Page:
A fast and furious novel from Vonnegut (The Gods of Greenwich, 2011, etc.) and a guaranteed good time.”
The Trust is a fast fun, totally engrossing thriller that hooked me on page one and never let go. Vonnegut knows the financial world inside and out, and his expertise raised this excellent story to the highest level. The Trust is a winner from start to finish. I loved it.
– Christopher Reich
Norb Vonnegut is the Nelson DeMille of finance thrillers. Traveling with his characters and getting the inside skinny on the brokerage business is a must for all fiction lovers!
– Alexandra Lebenthal
Praise for THE GODS OF GREENWICH
“Norb Vonnegut offers you a witty, keenly observed peek into the sometimes-lethal world of very high-stakes gambling politely known as “investing,” and into the rare types who play the game. The Gods of Greenwich is compelling, suspenseful, high-energy, a terrific read!”
“Norb Vonnegut’s THE GODS OF GREENWICH might very well be a harbinger of a new thriller sub-genre: the Financial Thriller. Not only does Vonnegut tell a ripping good yarn, but he makes sense out of the confusing world of hedge funds, stocks, CDOs, and derivatives, and manages to entertain at the same time!”
– Raymond Benson, author of several James Bond novels and co-author of HOMEFRONT–THE VOICE OF FREEDOM
“Vonnegut writes richly and wonderfully, every page sparkling with inventiveness and wit. This is way, way beyond just being a fast-paced financial thriller. I’ve not read such a rich portrayal of downfall through hubris since Tom Wolfe’s Bonfire of the Vanities.”
“If anybody can turn international finance and hedge funds into a riveting thriller, it’s Norb Vonnegut. The Gods of Greenwich is a pure delight, racing relentlessly from the bedrooms of Manhattan to the boardrooms of Connecticut to the banks of Iceland. Bravo!”
“The Gods of Greenwich is a fast-paced and satisfying locomotive of a financial-based thriller, Dominick Dunne meet Barbarians at the Gate. Vonnegut has opened the vaults of Greenwich’s elite, and oh what secrets and schemes pour out!”
“On the money! This wickedly revealing and terrifyingly authentic financial thriller is clever, timely, and filled with enough insider info to send the feds to your door. Scheming, backstabbing and international intrigue–propelled by Vonnegut’s trademark wit and page-turning plot. Bottom line? Terrific.”
– Hank Phillippi Ryan–Anthony, Macavity and Agatha–winning author
Praise for TOP PRODUCER
“The story mirrors reality — in ways that may now surprise even its author, who finished the book before the economic meltdown. The two decades Vonnegut spent as a wealth advisor are evident in the venom he brings to descriptions…and in his grasp of the cutthroat world of finance.”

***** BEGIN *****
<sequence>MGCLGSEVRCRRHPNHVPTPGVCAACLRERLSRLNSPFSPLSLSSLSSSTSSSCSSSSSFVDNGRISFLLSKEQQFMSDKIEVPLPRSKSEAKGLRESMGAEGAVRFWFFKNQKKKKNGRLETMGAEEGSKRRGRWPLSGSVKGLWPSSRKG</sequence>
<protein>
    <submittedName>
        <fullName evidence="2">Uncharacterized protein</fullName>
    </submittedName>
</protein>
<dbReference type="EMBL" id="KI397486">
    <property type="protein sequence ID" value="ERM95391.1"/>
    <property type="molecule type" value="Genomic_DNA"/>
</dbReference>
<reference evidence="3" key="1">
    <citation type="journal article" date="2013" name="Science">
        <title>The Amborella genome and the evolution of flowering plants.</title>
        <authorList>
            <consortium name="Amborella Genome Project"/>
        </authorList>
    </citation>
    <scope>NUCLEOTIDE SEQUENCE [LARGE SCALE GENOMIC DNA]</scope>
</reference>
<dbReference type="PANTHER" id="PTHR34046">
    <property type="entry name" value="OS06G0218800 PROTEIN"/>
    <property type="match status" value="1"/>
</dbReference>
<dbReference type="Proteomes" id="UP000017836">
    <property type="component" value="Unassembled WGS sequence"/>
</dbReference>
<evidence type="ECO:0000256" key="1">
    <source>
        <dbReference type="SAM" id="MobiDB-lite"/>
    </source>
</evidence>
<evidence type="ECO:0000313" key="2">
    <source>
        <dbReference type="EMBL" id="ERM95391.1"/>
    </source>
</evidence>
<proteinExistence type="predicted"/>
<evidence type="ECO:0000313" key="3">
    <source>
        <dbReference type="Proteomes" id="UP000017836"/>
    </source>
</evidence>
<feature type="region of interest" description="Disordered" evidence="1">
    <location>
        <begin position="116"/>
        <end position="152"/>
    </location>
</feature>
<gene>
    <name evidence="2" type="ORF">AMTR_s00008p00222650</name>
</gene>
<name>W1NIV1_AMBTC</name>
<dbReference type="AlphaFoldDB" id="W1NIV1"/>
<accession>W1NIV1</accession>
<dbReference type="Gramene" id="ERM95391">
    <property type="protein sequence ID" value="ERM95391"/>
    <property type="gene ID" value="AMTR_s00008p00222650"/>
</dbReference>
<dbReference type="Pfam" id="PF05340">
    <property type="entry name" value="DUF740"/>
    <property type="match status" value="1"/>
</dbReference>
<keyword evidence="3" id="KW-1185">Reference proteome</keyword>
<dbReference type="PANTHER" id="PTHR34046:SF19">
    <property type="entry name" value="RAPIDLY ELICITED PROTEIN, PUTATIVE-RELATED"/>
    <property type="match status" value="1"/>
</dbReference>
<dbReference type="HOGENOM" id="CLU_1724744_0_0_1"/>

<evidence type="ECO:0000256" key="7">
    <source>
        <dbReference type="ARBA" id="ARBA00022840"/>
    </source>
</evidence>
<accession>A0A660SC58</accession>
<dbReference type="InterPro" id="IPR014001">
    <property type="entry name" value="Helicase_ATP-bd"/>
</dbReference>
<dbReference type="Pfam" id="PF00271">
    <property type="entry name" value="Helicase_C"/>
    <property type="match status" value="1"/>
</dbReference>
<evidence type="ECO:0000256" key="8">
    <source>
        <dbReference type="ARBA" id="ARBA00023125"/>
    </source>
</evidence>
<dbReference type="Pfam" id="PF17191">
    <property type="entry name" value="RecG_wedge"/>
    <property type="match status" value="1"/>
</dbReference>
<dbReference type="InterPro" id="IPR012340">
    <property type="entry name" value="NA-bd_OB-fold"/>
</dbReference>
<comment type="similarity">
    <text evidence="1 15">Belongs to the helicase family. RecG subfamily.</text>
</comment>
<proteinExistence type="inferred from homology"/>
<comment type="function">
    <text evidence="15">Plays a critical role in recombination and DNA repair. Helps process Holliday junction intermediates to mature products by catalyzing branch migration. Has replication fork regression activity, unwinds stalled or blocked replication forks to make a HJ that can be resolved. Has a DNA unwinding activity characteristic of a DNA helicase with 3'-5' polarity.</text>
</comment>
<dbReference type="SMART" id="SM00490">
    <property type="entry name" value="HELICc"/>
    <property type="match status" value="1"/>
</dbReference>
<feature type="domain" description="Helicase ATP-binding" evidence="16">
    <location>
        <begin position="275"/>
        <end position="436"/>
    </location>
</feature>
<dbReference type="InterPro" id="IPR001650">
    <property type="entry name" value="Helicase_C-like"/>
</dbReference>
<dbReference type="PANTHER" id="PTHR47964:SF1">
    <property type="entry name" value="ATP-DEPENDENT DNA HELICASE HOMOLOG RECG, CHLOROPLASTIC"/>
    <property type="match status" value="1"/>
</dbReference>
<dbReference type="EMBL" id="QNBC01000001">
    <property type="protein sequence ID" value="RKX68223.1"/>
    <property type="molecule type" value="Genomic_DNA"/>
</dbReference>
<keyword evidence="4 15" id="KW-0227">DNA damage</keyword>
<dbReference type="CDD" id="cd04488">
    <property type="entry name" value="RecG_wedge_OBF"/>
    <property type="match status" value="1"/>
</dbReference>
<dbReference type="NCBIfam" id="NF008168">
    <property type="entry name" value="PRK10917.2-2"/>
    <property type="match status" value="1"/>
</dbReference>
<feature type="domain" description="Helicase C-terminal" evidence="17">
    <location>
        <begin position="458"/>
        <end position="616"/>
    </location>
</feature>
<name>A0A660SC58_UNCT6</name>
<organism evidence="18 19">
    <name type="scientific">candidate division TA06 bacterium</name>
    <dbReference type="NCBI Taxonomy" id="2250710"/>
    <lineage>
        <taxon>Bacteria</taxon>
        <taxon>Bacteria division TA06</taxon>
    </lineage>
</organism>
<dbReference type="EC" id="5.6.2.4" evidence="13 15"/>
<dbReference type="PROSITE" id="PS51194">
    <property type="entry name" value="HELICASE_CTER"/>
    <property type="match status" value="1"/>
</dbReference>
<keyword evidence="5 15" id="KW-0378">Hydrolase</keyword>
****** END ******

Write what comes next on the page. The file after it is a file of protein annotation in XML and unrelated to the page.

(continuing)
– SmartMoney 7 Smart Books: The Best Fall Reads (9/21/09)
“This novel ponders the age-old ramifications of greed, but Vonnegut gives it a fresh timely twist.”
– USA Today
“Vonnegut’s debut meets the gold standard for financial thrillers as it puts the frenzied, cutthroat world of Wall Street’s best stockbrokers (aka the ‘top producers’) on brilliant display.”
– Publishers Weekly (6/19/09 starred review)
“Vonnegut makes his irreverent protagonist someone we can root for.”
– Library Journal
“Norb Vonnegut’s Top Producer begins where Liar’s Poker and The Bonfire of the Vanities left off and puts an electrifying spin on the winner-take-all culture of Wall Street. Turn to the first page and plunge into the shark-infested waters of high finance and greed.”
– Brent Ghelfi, author of Volk’s Game and The Venona Cable
“A timely read as Vonnegut opens the kimono exposing the intricate cause and effect of finance and murder. He shares his well-earned insights and literary acumen in a manner that entices the reader to reach out for the next chapter. A must for all investors wishing to avoid the next Bernie Madoff!”
– Joe Grano, Former CEO UBS/PaineWebber
Talk about timely. Former stockbroker Norb Vonnegut (no relation to Kurt, as far as I can determine) has written a financial thriller that ticks like a doomsday clock. Advance reviewers are jumping on its bobsled with the zeal of Olympic contenders… Give it a shot. It should be enough to make you double check your investments.
– The Knowledgeable Blogger, Dick Adler
A sterling debut…a financial thriller extraordinaire that reads like a 2009 version of Tom Wolfe’s brilliant Bonfire of the Vanities for a world that has lost its taste for Wall Street excesses…. Vonnegut paints a vivid picture of life lived between million-dollar trades. But he also writes with an aplomb that make Top Producer a literary reimagining of the film Wall Street where murder, as well as money, never sleeps.”
– Providence Journal-Bulletin